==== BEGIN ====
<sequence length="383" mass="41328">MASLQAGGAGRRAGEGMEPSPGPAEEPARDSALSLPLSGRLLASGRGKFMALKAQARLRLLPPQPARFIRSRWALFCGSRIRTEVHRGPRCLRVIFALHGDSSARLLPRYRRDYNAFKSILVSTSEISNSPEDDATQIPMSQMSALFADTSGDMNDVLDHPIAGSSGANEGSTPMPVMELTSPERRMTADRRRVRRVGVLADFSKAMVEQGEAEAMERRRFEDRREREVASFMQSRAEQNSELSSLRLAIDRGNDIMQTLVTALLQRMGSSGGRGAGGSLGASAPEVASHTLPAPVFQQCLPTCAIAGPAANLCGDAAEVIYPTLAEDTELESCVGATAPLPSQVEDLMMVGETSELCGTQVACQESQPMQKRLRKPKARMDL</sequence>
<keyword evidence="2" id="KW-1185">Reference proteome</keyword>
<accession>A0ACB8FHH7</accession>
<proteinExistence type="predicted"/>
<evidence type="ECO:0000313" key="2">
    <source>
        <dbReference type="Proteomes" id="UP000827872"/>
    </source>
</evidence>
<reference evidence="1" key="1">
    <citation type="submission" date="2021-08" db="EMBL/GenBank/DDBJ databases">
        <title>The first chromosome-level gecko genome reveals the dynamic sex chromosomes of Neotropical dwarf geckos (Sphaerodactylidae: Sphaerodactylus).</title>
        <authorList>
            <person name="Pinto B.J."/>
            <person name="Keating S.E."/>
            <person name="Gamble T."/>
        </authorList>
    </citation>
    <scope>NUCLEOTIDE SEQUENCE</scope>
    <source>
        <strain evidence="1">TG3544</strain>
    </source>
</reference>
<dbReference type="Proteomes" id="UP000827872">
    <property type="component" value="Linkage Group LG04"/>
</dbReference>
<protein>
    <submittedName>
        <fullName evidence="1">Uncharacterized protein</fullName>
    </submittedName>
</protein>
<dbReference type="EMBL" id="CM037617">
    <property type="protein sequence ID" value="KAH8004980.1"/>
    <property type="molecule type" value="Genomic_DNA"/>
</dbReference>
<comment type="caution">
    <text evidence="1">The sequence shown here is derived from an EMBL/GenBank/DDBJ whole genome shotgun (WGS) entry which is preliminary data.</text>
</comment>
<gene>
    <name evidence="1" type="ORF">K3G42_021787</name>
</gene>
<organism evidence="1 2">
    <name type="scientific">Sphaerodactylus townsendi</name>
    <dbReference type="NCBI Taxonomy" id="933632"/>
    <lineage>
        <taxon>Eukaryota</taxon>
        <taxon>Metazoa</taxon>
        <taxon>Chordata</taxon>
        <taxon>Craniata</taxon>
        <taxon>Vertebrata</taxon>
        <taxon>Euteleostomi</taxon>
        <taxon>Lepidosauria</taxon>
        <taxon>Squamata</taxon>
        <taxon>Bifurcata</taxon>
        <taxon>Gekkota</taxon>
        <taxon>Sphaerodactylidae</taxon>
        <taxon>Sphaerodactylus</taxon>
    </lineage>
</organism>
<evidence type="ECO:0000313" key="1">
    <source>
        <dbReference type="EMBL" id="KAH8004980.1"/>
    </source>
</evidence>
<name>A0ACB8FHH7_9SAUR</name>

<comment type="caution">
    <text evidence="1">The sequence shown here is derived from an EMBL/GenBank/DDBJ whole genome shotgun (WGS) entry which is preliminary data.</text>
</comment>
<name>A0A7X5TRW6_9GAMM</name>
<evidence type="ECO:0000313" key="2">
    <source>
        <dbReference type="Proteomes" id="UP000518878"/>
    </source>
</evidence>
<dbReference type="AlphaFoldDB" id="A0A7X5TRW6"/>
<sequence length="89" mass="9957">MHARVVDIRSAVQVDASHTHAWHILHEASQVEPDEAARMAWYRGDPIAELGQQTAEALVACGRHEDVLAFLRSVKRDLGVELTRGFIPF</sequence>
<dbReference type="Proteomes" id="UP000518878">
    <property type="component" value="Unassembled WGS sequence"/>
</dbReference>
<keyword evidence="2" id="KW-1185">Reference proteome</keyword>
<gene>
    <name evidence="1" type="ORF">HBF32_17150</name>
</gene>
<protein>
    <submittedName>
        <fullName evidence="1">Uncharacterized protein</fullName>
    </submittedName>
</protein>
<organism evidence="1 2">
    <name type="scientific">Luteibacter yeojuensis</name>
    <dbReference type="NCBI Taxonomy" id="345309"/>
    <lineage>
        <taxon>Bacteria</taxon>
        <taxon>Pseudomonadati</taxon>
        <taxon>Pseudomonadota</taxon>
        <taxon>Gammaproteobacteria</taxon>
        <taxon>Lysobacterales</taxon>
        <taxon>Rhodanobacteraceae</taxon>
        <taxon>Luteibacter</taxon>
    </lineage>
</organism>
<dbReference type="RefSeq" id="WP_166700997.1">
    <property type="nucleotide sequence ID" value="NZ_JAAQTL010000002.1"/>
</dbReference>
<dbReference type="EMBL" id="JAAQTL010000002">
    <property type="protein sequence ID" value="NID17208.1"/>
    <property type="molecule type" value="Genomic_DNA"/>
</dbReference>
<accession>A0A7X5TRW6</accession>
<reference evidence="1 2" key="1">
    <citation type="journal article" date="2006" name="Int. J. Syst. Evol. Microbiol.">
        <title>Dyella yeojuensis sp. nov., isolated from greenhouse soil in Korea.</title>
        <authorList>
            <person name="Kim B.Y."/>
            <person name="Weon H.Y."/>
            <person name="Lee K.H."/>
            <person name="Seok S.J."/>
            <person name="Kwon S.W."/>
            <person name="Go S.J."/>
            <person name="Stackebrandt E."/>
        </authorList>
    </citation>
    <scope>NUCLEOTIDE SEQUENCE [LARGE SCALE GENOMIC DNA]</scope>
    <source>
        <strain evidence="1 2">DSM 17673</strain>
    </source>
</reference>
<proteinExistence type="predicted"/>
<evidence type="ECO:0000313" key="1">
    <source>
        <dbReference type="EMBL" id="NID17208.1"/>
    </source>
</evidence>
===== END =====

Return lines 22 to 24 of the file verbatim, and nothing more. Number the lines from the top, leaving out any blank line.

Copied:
    </source>
</reference>
<dbReference type="Proteomes" id="UP000827872">